Gopal Krishna Gokhale (1866-1915) was strongly influenced by his teacher Ranade and carried on his work. When he graduated from Elphinstone College in 1885 he joined the Deccan Education Society in Poona, taking a vow of poverty for twenty years and dedicating his life to public service. That year Fergusson College was founded, and he began teaching English and mathematics. Gokhale first spoke at the Indian National Congress in 1889 and his annual speeches at Calcutta on the budget began in 1902. They called for self-government in the central and provincial governments, abolishing the India Council, spreading education, reducing military expenditures and military training for Indians, separating the judicial and executive functions in criminal justice, employing more Indians in higher public offices, reducing taxes, and using surpluses to promote medical relief, scientific agriculture, and industrial education. He argued that the large annual surpluses of the Government did not indicate success but that taxes on the people were much too high.
In 1903 Gokhale spoke about how they must improve the conditions of the low-caste Hindus by helping them get education and employment to improve their social standing and self-respect. He said it was monstrous that a class of people should be condemned to utter wretchedness, servitude, and degradation by permanent barriers that were impossible for an individual to overcome. He recalled how Gandhi had reported on the discrimination Indians were suffering in South Africa and how Ranade became an advisor to Gandhi. Ranade pointed out that Indians should correct the disgraceful oppression and injustice in their own country. Modern civilization is making greater equality a priority over the privilege and exclusiveness of the old world. Gokhale asked how they could realize their national aspirations if so many of their countrymen remained in ignorance and degradation. He served on the Bombay Legislative Council from 1902 until his death, and Gandhi considered him his political guru. Gokhale declined a position on the Secretary of State's Council and a knighthood. He urged the Parliament to pass mandatory education for boys and educational provisions for girls.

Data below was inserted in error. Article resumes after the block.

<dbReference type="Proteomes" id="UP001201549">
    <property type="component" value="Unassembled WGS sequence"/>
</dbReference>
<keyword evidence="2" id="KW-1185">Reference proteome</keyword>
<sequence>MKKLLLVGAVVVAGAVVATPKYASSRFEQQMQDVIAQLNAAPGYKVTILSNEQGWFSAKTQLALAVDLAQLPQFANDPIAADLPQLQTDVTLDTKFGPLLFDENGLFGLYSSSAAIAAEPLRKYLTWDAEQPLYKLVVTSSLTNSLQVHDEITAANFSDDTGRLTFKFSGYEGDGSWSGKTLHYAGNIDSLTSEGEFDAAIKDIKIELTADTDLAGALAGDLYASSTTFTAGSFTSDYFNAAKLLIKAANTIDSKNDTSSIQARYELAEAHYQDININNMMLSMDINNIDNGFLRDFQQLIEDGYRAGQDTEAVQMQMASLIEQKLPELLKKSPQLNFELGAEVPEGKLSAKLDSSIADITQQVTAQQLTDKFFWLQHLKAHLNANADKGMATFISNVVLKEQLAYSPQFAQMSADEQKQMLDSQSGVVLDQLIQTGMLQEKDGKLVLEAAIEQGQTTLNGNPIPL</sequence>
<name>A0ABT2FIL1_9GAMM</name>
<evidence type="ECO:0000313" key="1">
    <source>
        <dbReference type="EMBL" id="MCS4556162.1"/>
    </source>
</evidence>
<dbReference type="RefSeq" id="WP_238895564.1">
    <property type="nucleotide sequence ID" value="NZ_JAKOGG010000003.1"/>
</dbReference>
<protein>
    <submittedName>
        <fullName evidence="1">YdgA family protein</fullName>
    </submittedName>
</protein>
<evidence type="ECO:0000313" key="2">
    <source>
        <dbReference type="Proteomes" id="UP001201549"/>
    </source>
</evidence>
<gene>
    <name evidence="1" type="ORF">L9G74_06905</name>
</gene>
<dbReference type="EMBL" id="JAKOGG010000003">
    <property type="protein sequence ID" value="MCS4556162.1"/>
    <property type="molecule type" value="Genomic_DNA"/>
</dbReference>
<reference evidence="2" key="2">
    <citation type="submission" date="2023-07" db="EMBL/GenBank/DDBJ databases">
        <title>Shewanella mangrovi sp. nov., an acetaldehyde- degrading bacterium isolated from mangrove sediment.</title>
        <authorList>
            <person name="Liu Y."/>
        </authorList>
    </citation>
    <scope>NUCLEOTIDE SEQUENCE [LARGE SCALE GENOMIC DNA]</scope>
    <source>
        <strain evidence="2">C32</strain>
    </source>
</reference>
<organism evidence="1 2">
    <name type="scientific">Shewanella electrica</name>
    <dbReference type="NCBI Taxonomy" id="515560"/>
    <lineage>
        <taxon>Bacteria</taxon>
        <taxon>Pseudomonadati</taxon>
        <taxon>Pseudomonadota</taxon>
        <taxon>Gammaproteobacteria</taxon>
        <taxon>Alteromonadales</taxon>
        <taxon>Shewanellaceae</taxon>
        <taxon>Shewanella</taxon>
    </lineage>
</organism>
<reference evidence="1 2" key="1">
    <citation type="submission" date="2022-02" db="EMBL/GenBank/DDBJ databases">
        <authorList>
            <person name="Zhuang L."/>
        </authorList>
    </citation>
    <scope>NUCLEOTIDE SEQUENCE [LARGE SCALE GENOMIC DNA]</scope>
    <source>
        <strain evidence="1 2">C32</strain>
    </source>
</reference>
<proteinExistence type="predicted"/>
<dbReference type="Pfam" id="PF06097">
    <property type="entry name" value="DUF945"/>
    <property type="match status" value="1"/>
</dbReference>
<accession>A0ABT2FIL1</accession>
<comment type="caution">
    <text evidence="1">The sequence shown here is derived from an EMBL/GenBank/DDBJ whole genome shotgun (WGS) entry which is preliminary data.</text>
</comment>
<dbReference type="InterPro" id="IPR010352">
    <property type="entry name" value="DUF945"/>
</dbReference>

In 1905 Gokhale founded the Servants of India Society for those willing to take vows of poverty to serve the poor and help India to achieve self-government. Their five goals were to create love of the motherland, organize political education and agitation, promote goodwill and cooperation among different communities, assist in educating women and the poor, and lift up the depressed classes. Each member joining the Society took a vow to think of one's country first, serve it without seeking personal advantage, regard all Indians as brothers, be content with provisions provided by the Society, lead a pure life, quarrel with no one, and always work for the aims of the Society.